FIG. 6 shows signal voltages received by the memory array in FIG. 4 during the read operation of a memory cell.

DETAILED DESCRIPTION

FIG. 1 shows a memory cell 100 according to one embodiment of the present invention. The memory cell 100 includes a read selection transistor 110, a program selection transistor 120, and an anti-fuse capacitor 130.

The read selection transistor 110 has a first terminal, a second terminal, and a control terminal. The first terminal of the read selection transistor 110 is coupled to a bit line BL, and the control terminal of the read selection transistor 110 is coupled to a read word line RWL. The program selection transistor 120 has a first terminal, a second terminal, and a control terminal. The first terminal of the program selection transistor 120 is coupled to the second terminal of the read selection transistor 110, the second terminal of the program selection transistor 120 is coupled to a high voltage control line HVL, and the control terminal of the program selection transistor 120 is coupled to a program word line PWL. The anti-fuse capacitor 130 has a first terminal and a second terminal. The first terminal of the anti-fuse capacitor 130 is coupled to the second terminal of the read selection transistor 110, and the second terminal of the anti-fuse capacitor 130 is coupled to a low voltage control line LVL.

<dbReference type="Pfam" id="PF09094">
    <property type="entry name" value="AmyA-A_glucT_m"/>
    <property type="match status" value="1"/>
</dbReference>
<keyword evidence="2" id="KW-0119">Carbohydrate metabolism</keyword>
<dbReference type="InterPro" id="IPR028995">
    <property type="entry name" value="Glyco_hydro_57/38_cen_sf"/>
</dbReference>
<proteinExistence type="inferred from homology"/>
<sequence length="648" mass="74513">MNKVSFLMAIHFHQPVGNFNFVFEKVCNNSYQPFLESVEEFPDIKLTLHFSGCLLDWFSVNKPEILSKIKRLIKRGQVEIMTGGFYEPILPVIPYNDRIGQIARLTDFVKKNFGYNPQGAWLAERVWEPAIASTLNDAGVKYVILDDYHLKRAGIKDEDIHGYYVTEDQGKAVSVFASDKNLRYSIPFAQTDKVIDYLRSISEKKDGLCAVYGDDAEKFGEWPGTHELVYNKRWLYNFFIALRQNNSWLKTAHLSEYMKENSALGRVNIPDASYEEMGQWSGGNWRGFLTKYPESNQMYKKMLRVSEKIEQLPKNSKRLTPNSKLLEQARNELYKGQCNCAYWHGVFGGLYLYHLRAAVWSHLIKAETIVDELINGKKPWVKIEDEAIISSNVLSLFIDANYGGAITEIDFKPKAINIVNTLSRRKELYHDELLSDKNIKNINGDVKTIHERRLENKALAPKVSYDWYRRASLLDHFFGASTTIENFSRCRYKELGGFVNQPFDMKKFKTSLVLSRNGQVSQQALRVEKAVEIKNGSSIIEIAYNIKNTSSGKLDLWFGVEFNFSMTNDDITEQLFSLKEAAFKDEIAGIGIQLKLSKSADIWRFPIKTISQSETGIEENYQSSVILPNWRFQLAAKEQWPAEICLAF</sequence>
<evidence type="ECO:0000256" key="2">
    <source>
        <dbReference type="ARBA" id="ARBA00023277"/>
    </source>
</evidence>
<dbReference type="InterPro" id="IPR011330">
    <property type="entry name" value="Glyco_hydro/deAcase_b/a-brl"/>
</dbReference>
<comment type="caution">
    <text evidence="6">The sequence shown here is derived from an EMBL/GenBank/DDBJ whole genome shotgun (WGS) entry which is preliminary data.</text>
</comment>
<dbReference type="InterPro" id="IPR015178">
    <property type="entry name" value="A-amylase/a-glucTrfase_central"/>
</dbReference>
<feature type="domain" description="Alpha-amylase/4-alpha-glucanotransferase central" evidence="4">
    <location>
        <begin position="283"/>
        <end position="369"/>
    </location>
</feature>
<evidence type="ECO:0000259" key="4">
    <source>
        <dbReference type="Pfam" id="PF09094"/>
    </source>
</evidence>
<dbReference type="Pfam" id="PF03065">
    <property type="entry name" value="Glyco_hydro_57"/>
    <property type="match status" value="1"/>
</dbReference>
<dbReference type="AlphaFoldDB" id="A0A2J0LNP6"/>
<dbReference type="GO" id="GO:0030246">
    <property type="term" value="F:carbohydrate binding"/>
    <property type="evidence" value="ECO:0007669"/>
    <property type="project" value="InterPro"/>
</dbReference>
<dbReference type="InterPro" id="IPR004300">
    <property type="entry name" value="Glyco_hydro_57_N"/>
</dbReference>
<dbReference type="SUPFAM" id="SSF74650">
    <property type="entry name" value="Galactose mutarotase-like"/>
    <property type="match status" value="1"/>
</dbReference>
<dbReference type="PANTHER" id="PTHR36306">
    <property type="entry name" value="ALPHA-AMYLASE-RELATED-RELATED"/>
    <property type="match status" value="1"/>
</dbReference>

In FIG. 1, the read selection transistor 110 can be an N-type transistor, and the program selection transistor 120 can be a P-type transistor. Consequently, when the program selection transistor 120 is turned on to pass the high voltage on the high voltage control line HVL to the anti-fuse capacitor 130, the program selection transistor 120 can be turned on by a low voltage, which can help to simplify the power design of the memory cell.

In addition, the anti-fuse capacitor 130 can be implemented by an N-type transistor. For example, the first terminal of the anti-fuse capacitor 130 can be the gate structure of the N-type transistor, and the second terminal of the anti-fuse capacitor 130 can be the N-type doped region.

FIG. 2 shows the signal voltages received by the memory cell 100 during the program operation. During the program operation of the memory cell 100, the bit line BL, the read word line RWL, and the program word line PWL are all at the first voltage V1, the high voltage control line HVL is at the second voltage V2, and the low voltage control line LVL is at the third voltage V3. In some embodiments, the second voltage V2 can be higher than the first voltage V1, and the first voltage V1 can be higher than the third voltage V3. For example, the second voltage V2 can be 4V, the first voltage V1 can be 0V, and the third voltage V3 can be −2V.